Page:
Machine Learning Advances Additive Manufacturing in January Issue
The January issue of Additive Manufacturing magazine looks at three ways machine learning is advancing understanding of 3D printing processes and materials.
Compared to conventional processes, additive manufacturing (AM) lacks the years—and in some cases, centuries—of knowledge building that makes machining or casting predictable. But it’s not just about age; AM also has a greater number of variables that can affect the final outcome of a part.
The diversity of these variables and the difficulty in learning about them through trial and error makes AM a good match for another emerging technology: machine learning, or the application of computer algorithms to identify patterns in data. When coupled with human judgement, machine learning has the potential to accelerate additive manufacturing’s advance.
The January issue of Additive Manufacturing explores this potential with three stories of machine learning applications within AM:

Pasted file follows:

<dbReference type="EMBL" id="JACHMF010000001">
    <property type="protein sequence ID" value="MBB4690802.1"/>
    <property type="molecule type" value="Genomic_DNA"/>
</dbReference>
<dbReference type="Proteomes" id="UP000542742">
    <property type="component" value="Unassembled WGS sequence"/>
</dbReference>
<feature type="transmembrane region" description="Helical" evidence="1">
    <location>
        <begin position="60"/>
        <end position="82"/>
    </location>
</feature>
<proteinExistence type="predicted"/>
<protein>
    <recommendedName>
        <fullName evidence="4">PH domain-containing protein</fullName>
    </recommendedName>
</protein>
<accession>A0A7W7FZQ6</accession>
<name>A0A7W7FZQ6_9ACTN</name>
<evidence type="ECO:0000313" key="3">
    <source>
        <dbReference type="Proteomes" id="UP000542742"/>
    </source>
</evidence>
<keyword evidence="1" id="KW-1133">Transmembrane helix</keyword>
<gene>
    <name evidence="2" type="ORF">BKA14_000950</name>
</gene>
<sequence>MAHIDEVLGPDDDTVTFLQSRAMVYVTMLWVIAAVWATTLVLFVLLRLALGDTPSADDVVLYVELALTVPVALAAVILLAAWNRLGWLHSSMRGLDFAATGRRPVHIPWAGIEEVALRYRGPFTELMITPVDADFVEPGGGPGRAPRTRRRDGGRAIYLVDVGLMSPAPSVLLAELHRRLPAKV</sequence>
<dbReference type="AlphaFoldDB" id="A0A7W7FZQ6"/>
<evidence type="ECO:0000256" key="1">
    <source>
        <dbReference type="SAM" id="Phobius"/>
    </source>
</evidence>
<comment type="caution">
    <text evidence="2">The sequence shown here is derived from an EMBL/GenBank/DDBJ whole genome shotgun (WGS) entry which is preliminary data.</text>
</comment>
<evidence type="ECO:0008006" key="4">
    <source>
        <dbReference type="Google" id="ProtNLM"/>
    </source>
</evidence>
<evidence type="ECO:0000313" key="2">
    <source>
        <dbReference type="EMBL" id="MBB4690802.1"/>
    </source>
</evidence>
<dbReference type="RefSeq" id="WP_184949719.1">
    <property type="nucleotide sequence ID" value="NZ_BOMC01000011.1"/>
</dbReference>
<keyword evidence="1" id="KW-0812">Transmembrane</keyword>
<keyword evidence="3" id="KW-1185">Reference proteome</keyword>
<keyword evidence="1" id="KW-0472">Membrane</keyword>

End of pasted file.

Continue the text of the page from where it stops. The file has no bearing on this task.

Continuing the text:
- ADAPT, the Alliance for the Development of Additive Processing Technologies, is using machine learning to map variables and outcomes for metal 3D printing, with the goal of developing a predictive model.
- A computer vision system developed at Carnegie Mellon University has learned to identify metal powders for 3D printing with 95 percent accuracy, a capability that could speed material qualification for AM.
- GE’s Global Research Center is building a digital library of AM parameters within its Predix Cloud that will one days enable machine learning at the machine.
Read these stories and more in the digital edition.
The startup’s cloud-based artificial intelligence tool is designed to help companies adopting additive manufacturing make fast, easy decisions about what and how to 3D print.
A Colorado alliance has found the link between AM and AI. Using machine learning to map the formula for successful metal 3D printing, researchers aim to know the right parameters for any new part with few or no test builds.
Blacksmith, an artificial intelligence (AI) solution from Markforged, promises to adjust part designs and processes based on real results. The implication is better, easier 3D printing — but also adaptive manufacturing more broadly.